Fredrikstad Fotballklubb was founded on 7 April 1903. While football in many older clubs was an addition to other established forms of sport, such as skiing or athletics, FFK was the first club in Norway to focus uniquely on playing football, and as such may be labeled the first true football club in the country. A lack of opposition meant this was in fact the third attempt at establishing a football club in Fredrikstad (tradition has it that the second attempt died out when the only football landed on a freight train bound for Moss). Finding someone in the vicinity to play against was still a problem when FFK was founded.
It so happened that the Englishman H. W. Kenworthy, who lived in the neighboring town of Sarpsborg, wanted to practice his native country’s sport and traveled to Fredrikstad to take part in one of FFK’s training sessions. Upon his return to Sarpsborg, it was suggested that he arrange for a new club to be established. The idea was well received in Sarpsborg, and Sarpsborg F.C. was founded on 8 May 1903. The first match between the teams was played the following year in Sarpsborg in front of 600 spectators. FFK won the historical match 4–0. Sarpsborg and Fredrikstad went on to establish the first regional series and inspired the founding of many new clubs in the region in the years to come.
FFK didn’t have the red and white colors when the club was founded in 1903. In fact, they changed suits seven times from 1903 to 1927, when they finally found the one they are using now.
FFK reached the Norwegian Cup final for the first time in 1932. The semifinal against Mjøndalen was played at home in front of a record 9,000 spectators, and FFK won the match 3–0. Fredrikstad met Ørn Horten in the final, winning 6–1, and were thus Norwegian Champions. This signaled the start of Fredrikstad’s first successful era, in which the club claimed four more cup titles before the start of World War II. FFK became the first club to win the new nationwide league, in 1937–38, and they won The Double the following season.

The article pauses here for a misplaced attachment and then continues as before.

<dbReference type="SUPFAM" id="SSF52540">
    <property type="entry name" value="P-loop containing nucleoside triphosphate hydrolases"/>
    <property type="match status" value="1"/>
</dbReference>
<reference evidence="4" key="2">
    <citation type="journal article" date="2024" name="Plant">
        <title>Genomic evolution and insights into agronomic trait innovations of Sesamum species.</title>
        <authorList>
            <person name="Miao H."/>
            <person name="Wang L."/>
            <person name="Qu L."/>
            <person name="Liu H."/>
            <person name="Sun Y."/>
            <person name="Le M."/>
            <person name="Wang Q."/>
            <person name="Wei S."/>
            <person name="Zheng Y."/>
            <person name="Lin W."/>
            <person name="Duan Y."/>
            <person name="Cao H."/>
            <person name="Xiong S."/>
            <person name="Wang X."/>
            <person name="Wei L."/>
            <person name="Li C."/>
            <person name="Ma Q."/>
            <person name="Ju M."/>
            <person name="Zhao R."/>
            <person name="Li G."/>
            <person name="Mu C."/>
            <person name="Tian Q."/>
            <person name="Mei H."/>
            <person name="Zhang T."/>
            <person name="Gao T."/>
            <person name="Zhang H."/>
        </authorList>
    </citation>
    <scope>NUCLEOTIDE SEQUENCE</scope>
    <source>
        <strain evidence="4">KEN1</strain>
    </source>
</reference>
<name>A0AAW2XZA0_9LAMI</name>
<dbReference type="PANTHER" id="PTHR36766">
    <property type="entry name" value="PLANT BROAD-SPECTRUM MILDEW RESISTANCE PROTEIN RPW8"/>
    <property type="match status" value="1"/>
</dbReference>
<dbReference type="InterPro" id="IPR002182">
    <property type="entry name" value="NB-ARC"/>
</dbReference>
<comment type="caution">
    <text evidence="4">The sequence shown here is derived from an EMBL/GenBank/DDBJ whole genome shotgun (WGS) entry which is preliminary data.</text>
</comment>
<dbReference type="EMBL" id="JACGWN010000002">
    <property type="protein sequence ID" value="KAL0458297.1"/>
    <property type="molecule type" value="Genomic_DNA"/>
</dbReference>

During the German occupation no organized football took place, as a result of all athletes going on strike in support of the resistance. After the war football was more popular than ever, and Fredrikstad set another attendance record against Sarpsborg in the semifinal of the 1945 Norwegian Cup. There was, however, little success on the pitch. FFK reached three cup finals in four years but lost all of them. The break came in 1949 when FFK won its third league title.
The 1950s and 1960s were highly successful years for FFK. The club secured the league title six times – back to back in 1950–51 and 1951–52 – and finished in second place seven times. The Norwegian Cup was won four times. In 1957, a new milestone was achieved when FFK won their second double. As league champions in 1960, Fredrikstad entered the European Cup as the first team from Norway, sensationally defeating Ajax 4–3 at home and drawing 0–0 in Amsterdam, in the first round.